lowest during the late night viewing period (11 p.m. to 2 a.m.) with
one change every 51
            seconds (see Table 2).
        Dayparts were also examined by the average number of channel changes per hour.
            the late night viewing period channels were switched at the rate of
70.2 changes per hour.
  This compares with 19.6 changes per hour made while watching television in the
           afternoon. Table 2 depicts the average number of channel switches per
hour by each
        Recalled Vs Actual RCD Use.  The third research question assesses any
           that exist between viewers' recall of RCD use and electronic records
of actual use.  The
            mean number of self-reported channel switches per hour was 4.8
compared with the
     electronically-monitored mean (44.2)2.  The self-reported number of channel
changes per
           hour ranged from 0 to 20.0.
        Participants made 9.2 times more channel changes in an average hour of
television viewing
 than they had estimated.  A paired two-sample t-test found a significant
         between the number of recalled channel changes per hour and the actual
number of switches
            per hour (t [35] = 5.82 (p < .025, two-tail).
        Viewing styles.  The three viewing styles identified by Heeter, et al. (1988)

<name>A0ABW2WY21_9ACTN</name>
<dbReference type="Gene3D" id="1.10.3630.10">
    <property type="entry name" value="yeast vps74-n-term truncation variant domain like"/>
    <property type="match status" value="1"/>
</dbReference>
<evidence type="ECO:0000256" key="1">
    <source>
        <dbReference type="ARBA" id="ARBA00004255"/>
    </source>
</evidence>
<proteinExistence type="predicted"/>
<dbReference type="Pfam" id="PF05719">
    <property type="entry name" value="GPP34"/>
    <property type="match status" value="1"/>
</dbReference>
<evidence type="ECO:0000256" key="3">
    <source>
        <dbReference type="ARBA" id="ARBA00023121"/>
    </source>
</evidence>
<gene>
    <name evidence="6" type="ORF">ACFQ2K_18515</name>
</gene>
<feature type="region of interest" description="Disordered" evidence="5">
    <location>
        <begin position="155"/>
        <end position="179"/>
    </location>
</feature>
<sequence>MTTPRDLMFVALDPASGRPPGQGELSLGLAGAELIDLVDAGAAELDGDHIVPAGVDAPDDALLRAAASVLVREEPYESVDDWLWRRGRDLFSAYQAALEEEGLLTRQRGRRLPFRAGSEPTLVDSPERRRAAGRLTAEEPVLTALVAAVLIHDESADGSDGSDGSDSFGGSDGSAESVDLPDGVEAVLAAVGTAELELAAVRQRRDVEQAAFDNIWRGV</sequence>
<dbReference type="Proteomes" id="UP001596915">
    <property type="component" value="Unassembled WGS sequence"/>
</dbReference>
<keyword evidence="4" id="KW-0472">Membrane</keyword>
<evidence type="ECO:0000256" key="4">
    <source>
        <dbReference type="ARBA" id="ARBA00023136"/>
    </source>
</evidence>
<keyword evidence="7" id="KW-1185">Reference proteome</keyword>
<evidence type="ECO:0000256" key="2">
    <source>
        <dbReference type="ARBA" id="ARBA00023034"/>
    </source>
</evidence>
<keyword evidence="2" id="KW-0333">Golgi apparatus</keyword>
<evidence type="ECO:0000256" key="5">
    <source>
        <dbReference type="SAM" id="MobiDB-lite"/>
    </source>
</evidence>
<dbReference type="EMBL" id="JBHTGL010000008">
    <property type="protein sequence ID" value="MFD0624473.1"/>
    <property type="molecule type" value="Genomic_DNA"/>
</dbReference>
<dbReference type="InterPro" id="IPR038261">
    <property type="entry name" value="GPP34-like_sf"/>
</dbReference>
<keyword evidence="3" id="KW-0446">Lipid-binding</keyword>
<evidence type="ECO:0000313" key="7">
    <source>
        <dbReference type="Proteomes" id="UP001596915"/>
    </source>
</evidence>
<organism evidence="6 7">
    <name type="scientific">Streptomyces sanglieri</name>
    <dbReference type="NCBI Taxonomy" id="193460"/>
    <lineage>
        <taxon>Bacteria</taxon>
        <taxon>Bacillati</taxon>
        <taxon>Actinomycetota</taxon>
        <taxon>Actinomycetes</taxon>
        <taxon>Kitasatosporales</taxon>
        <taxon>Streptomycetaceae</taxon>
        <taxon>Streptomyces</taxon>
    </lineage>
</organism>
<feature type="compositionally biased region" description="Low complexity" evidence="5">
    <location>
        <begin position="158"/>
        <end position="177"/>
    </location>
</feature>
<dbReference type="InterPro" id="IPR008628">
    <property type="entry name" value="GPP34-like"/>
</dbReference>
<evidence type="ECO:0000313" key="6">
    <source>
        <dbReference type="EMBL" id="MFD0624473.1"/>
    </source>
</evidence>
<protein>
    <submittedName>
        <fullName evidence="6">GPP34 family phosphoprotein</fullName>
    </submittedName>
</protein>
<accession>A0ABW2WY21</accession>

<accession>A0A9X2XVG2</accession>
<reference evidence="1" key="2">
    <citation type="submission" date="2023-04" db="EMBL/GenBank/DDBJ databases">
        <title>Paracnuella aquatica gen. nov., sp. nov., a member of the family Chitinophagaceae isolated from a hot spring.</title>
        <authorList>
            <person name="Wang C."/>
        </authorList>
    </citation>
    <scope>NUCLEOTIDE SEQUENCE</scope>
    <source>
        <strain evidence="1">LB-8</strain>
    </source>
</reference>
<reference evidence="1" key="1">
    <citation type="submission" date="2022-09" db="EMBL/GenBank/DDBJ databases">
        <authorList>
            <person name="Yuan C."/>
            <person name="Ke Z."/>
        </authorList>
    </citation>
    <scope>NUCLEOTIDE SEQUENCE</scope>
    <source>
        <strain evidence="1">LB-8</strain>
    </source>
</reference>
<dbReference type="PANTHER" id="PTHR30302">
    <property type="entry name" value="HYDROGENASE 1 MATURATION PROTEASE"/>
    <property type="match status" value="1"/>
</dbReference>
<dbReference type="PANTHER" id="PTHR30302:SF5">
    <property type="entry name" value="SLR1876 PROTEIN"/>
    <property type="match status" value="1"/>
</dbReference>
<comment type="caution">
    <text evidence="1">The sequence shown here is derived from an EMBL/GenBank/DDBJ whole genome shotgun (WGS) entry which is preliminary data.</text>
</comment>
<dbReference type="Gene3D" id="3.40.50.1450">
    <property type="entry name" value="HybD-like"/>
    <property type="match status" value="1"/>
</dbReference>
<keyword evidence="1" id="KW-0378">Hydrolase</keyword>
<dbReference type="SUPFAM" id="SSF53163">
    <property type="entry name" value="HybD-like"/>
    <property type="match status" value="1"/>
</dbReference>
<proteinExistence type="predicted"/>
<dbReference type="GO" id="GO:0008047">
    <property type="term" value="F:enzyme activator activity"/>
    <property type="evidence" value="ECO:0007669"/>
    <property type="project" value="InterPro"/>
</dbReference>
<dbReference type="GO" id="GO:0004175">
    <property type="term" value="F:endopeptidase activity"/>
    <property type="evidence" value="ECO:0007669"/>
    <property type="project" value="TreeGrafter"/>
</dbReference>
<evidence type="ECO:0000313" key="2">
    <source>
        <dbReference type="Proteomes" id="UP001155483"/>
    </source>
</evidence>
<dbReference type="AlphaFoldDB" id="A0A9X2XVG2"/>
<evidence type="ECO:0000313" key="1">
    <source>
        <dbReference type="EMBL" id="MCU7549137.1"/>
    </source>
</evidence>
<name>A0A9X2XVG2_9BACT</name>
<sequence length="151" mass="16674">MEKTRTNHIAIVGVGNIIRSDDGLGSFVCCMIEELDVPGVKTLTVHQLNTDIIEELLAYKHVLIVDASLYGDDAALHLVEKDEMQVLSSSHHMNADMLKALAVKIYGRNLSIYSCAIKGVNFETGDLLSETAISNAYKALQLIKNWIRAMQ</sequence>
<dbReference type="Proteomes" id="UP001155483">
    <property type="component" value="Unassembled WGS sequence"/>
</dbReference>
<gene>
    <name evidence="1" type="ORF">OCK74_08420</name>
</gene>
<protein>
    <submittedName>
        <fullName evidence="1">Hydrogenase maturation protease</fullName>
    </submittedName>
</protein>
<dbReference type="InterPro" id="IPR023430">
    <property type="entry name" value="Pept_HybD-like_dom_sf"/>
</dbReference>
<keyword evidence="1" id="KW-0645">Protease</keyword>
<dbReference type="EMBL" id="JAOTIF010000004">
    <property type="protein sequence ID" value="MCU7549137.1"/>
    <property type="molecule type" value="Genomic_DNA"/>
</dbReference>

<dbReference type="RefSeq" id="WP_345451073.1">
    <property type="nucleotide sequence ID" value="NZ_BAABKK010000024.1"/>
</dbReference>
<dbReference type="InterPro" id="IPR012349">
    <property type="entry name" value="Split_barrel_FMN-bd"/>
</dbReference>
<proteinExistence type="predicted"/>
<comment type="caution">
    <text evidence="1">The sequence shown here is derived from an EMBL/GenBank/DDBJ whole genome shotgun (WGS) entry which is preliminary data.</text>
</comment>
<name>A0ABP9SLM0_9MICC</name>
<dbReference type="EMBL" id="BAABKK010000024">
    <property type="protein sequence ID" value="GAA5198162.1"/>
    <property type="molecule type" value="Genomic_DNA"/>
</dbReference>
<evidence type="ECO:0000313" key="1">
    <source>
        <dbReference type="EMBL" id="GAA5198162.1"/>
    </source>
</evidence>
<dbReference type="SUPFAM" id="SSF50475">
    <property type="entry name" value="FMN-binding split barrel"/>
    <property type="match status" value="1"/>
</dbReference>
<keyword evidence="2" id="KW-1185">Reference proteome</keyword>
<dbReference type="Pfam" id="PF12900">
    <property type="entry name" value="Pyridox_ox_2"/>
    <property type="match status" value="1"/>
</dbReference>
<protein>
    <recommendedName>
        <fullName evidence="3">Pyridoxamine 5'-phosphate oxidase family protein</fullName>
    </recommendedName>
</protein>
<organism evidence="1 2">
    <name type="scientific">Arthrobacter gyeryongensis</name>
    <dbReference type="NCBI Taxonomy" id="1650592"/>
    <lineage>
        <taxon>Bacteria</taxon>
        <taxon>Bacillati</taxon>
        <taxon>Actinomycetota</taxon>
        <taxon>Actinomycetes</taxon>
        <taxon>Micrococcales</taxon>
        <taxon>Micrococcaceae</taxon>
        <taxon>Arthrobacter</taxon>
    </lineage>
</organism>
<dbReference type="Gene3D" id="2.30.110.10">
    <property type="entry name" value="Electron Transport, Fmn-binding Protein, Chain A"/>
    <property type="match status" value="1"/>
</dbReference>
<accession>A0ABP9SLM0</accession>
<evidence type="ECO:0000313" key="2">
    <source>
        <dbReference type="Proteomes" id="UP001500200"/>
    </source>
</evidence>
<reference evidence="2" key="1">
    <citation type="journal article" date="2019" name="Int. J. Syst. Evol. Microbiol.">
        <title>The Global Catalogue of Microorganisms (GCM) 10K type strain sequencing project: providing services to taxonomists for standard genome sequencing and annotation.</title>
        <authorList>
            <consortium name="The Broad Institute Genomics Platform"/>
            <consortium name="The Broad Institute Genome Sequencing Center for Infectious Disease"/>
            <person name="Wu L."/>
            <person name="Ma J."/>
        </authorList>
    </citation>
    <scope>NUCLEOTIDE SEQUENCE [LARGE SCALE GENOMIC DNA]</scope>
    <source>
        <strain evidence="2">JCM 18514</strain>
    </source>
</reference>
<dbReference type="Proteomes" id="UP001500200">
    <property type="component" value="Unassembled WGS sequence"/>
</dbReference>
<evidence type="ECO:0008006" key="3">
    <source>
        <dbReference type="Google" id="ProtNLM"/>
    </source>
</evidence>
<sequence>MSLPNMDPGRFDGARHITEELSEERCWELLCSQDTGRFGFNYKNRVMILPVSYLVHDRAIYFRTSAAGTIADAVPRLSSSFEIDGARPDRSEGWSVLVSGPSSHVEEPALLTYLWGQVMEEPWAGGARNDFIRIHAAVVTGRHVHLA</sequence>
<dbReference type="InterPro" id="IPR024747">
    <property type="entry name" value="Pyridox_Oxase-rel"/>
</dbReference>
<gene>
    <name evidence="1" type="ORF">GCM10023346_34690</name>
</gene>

were the
            focus of the fourth research question.  As seen in Table 3, nearly
all of the channel
          changes were made for scanning purposes.  However, scanning accounted
for only 8.3% of the
 total viewing time.  In contrast to scanning, stretch viewing comprised more
than three
            quarters (79.0%) of the total viewing time, but only 2.5% of all
channel switches.
       Additionally, viewers spent 12.7% of their viewing time engaged in
extended sampling.
        Other viewing styles.   To more closely examine channel switching behavior the
          viewing styles were reconstituted.  The scanning period was subdivided
into four periods,
            the remaining two viewing styles were also subdivided into shorter
time frames to check
            for patterns of channel changing within each style.
        When viewing styles are examined using the 10 time periods, it is found that
eight in 10
            (80.1%) channel switches were made after less than five seconds on a
channel.  Thus, in
            addition to the three viewing styles identified by Heeter, et al.
(1988), a fourth style
            of "rapid-fire" channel switching (changes made in less than five
seconds of viewing)
          emerges.  However, this large percentage of changes only accounts for